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Remember that scene in Pulp Fiction where Vince (John Travolta) tells Jules (Samuel L. Jackson) what they call McDonald’s quarter pounders in France? Vince says everything has the same name, it’s just a little different “over there”. For those who want to relive the magic – here is a snippet –

https://www.youtube.com/watch?v=PxXhjFvNNGc

 

You might not remember but for a man in Ireland it is probably a pivotal point in his life. If everything has the same name but it’s just a little different – is McDonalds using its trade marks?

 

Pat McDonagh, who’s nickname was Supermac opened his first restaurant in Ballinasloe (in county Galway) in 1978 and aptly named it Supermac. He now has 106 outlets in Ireland and Northern Ireland. Whilst his chain was not as large as the McDonalds chain he has clearly experienced success in business.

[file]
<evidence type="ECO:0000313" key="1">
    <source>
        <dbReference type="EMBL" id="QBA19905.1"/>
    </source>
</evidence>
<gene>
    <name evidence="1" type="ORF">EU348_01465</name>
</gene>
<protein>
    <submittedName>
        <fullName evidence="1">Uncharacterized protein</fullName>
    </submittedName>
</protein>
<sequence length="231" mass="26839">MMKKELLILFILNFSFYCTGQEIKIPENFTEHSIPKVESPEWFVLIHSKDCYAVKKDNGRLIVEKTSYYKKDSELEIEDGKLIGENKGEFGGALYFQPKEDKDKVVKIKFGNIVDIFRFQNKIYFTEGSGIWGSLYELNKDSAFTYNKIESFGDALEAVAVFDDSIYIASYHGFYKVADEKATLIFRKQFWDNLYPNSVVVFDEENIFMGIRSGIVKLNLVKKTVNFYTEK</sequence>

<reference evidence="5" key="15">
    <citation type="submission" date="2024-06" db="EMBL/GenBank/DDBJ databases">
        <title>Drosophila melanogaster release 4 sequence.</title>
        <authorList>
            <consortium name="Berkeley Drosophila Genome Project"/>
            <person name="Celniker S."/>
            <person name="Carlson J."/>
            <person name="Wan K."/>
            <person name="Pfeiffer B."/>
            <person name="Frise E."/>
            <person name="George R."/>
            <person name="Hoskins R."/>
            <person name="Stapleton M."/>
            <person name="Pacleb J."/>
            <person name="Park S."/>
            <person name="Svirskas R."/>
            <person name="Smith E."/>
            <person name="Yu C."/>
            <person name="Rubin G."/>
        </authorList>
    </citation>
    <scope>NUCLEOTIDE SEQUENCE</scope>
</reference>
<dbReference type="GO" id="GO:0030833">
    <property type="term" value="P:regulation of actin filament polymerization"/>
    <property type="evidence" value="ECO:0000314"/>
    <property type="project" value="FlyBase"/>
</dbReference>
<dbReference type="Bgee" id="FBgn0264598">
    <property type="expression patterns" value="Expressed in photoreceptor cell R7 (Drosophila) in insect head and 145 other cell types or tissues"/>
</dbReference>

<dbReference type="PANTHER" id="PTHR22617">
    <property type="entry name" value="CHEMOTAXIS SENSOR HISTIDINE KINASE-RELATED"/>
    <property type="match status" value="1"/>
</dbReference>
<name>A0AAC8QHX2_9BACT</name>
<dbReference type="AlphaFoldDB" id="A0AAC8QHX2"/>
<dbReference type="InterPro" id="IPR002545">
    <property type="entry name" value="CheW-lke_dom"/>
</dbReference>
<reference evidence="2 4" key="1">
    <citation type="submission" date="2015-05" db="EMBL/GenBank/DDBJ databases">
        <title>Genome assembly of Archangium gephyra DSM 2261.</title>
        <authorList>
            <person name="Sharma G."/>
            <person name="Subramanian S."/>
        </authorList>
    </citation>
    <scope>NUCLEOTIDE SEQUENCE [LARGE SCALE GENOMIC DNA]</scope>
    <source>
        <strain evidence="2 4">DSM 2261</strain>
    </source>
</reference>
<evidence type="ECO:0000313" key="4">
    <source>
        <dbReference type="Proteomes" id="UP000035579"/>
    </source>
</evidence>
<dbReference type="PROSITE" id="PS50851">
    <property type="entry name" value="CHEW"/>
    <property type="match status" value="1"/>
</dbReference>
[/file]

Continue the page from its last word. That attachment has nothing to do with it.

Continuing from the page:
He wanted to expand into Europe but the McDonald’s Big Mac trade marks stood in the way of his expansion plans. He objected to McDonalds’ position on the basis it was hording trade marks with no intention to genuinely use them.

The EUIPO ruled that McDonald’s had not proven genuine use of Big Mac, which it trademarked in 1996, as a burger or restaurant name. Whilst this success will enable him to expand McDonalds can still appeal the decision.

If you are concerned that the changes you have made to your trade mark has rendered your trade marks vulnerable to removal for non-use, call EAGLEGATE on +61 7 386 22271, we would love to help you.


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